JOHNSON CITY, Tenn. (WJHL) – For the first time since Johnson City has declared the Haven of Mercy homeless shelter uninhabitable by humans, residents spoke out.
During a Thursday night special called meeting of the Johnson City Board of Dwelling Standards and Review, residents of the shelter appealed to board members to keep the building open for habitation while it is being brought up to code.
“I don’t see any reason to uproot all the guys that live there to do the repairs. It just doesn’t make any sense,” Scott Walter, resident and director of Haven of Mercy told the board.
Three residents spoke to the board, along with multiple representatives of the shelter.
Kevin Kerstiens has lived there for 20 years. He has lymphoma, so he asked the board to let residents stay while renovations take place.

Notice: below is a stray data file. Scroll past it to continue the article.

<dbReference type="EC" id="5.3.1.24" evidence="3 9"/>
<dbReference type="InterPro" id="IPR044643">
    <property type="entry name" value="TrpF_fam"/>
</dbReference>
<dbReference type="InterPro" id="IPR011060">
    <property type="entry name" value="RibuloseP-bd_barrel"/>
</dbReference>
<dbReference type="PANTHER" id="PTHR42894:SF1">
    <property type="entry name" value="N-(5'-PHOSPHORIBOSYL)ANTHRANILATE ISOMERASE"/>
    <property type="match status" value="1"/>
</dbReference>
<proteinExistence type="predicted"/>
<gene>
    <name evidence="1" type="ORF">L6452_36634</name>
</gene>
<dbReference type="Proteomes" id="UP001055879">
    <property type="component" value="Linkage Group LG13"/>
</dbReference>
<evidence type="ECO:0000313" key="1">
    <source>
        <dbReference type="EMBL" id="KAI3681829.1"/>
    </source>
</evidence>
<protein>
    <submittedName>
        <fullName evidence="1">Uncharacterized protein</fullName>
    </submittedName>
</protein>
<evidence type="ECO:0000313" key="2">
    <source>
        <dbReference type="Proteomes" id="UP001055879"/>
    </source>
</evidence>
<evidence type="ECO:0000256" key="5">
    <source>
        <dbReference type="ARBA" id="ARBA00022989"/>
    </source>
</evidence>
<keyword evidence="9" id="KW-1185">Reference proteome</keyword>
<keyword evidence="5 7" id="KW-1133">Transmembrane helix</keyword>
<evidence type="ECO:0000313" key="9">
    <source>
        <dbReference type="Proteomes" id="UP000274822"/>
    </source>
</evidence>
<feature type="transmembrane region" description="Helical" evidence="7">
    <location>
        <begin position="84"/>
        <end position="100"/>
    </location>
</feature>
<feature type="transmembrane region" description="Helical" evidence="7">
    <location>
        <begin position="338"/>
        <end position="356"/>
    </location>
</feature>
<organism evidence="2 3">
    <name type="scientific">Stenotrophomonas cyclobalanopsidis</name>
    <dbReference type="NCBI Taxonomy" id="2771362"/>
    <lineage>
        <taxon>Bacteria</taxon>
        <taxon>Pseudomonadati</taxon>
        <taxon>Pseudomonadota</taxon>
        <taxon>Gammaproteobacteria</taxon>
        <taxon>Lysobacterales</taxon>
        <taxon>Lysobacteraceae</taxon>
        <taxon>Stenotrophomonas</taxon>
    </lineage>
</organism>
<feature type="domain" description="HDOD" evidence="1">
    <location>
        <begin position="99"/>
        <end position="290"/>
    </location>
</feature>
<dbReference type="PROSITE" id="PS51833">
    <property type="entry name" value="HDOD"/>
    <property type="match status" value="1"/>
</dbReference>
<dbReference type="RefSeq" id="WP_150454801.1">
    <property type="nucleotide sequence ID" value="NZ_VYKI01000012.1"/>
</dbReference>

“You’re not just going to uproot me, you’re going to kill me. That’s basically what it comes down to. A person should have a right to live where they want to but they should also have a right to die where they want to,” Kerstiens said.
An architect told the board problems with the building could be fixed while residents remain.
The board voted to keep Haven of Mercy open and for building documentation to be discussed at the next board meeting on March 25.
The architect hired by the shelter to work on renovations said even by that March 25 meeting, he won’t have answers about all the necessary repairs, but he does hope to have documents ready to begin the process of complying with city safety requirements.
For the 35 people still living at the Haven of Mercy homeless shelter, board members let it be known – they’re very concerned.
“For people to live in this property, in what we consider an unsafe condition and that it a big concern of mine,” Jenny Lockmiller, Johnson City Board of Dwelling Standards and Review chair said during the meeting.
Watch the full meeting by CLICKING HERE.